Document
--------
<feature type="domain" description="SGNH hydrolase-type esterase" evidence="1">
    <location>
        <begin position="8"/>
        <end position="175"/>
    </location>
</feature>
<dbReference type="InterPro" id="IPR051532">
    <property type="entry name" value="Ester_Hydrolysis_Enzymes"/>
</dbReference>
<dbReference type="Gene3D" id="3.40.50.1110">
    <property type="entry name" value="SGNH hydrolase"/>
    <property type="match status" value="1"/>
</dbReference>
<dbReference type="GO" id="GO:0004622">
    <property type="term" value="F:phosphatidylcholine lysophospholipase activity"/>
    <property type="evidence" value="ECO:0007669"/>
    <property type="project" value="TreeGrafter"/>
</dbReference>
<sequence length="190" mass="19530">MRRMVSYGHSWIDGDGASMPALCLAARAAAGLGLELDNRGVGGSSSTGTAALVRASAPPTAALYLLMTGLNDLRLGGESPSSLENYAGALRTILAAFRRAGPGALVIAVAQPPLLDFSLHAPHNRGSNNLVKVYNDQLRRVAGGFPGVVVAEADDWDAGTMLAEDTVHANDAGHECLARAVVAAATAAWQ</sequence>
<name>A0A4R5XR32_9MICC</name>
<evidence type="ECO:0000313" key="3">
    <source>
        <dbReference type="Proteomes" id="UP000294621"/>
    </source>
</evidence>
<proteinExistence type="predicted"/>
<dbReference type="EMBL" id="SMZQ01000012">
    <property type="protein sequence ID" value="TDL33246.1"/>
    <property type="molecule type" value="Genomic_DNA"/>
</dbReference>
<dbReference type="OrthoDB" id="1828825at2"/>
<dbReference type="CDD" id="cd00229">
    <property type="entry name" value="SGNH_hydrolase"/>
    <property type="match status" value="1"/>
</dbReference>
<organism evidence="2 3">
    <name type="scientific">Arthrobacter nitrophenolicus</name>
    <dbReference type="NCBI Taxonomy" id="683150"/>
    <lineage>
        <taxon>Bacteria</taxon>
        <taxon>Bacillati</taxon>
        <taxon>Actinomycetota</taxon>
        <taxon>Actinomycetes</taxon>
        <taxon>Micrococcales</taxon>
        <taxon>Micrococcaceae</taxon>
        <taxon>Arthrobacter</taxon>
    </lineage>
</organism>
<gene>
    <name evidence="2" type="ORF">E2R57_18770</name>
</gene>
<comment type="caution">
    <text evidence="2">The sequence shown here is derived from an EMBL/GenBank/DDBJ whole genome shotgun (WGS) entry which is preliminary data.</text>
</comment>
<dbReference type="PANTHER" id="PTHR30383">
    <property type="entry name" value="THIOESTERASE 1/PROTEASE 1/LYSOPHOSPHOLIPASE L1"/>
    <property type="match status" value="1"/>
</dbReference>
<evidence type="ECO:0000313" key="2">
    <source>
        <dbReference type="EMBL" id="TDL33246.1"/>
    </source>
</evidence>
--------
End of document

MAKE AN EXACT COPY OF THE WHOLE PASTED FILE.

<feature type="domain" description="SGNH hydrolase-type esterase" evidence="1">
    <location>
        <begin position="8"/>
        <end position="175"/>
    </location>
</feature>
<dbReference type="InterPro" id="IPR051532">
    <property type="entry name" value="Ester_Hydrolysis_Enzymes"/>
</dbReference>
<dbReference type="Gene3D" id="3.40.50.1110">
    <property type="entry name" value="SGNH hydrolase"/>
    <property type="match status" value="1"/>
</dbReference>
<dbReference type="GO" id="GO:0004622">
    <property type="term" value="F:phosphatidylcholine lysophospholipase activity"/>
    <property type="evidence" value="ECO:0007669"/>
    <property type="project" value="TreeGrafter"/>
</dbReference>
<sequence length="190" mass="19530">MRRMVSYGHSWIDGDGASMPALCLAARAAAGLGLELDNRGVGGSSSTGTAALVRASAPPTAALYLLMTGLNDLRLGGESPSSLENYAGALRTILAAFRRAGPGALVIAVAQPPLLDFSLHAPHNRGSNNLVKVYNDQLRRVAGGFPGVVVAEADDWDAGTMLAEDTVHANDAGHECLARAVVAAATAAWQ</sequence>
<name>A0A4R5XR32_9MICC</name>
<evidence type="ECO:0000313" key="3">
    <source>
        <dbReference type="Proteomes" id="UP000294621"/>
    </source>
</evidence>
<proteinExistence type="predicted"/>
<dbReference type="EMBL" id="SMZQ01000012">
    <property type="protein sequence ID" value="TDL33246.1"/>
    <property type="molecule type" value="Genomic_DNA"/>
</dbReference>
<dbReference type="OrthoDB" id="1828825at2"/>
<dbReference type="CDD" id="cd00229">
    <property type="entry name" value="SGNH_hydrolase"/>
    <property type="match status" value="1"/>
</dbReference>
<organism evidence="2 3">
    <name type="scientific">Arthrobacter nitrophenolicus</name>
    <dbReference type="NCBI Taxonomy" id="683150"/>
    <lineage>
        <taxon>Bacteria</taxon>
        <taxon>Bacillati</taxon>
        <taxon>Actinomycetota</taxon>
        <taxon>Actinomycetes</taxon>
        <taxon>Micrococcales</taxon>
        <taxon>Micrococcaceae</taxon>
        <taxon>Arthrobacter</taxon>
    </lineage>
</organism>
<gene>
    <name evidence="2" type="ORF">E2R57_18770</name>
</gene>
<comment type="caution">
    <text evidence="2">The sequence shown here is derived from an EMBL/GenBank/DDBJ whole genome shotgun (WGS) entry which is preliminary data.</text>
</comment>
<dbReference type="PANTHER" id="PTHR30383">
    <property type="entry name" value="THIOESTERASE 1/PROTEASE 1/LYSOPHOSPHOLIPASE L1"/>
    <property type="match status" value="1"/>
</dbReference>
<evidence type="ECO:0000313" key="2">
    <source>
        <dbReference type="EMBL" id="TDL33246.1"/>
    </source>
</evidence>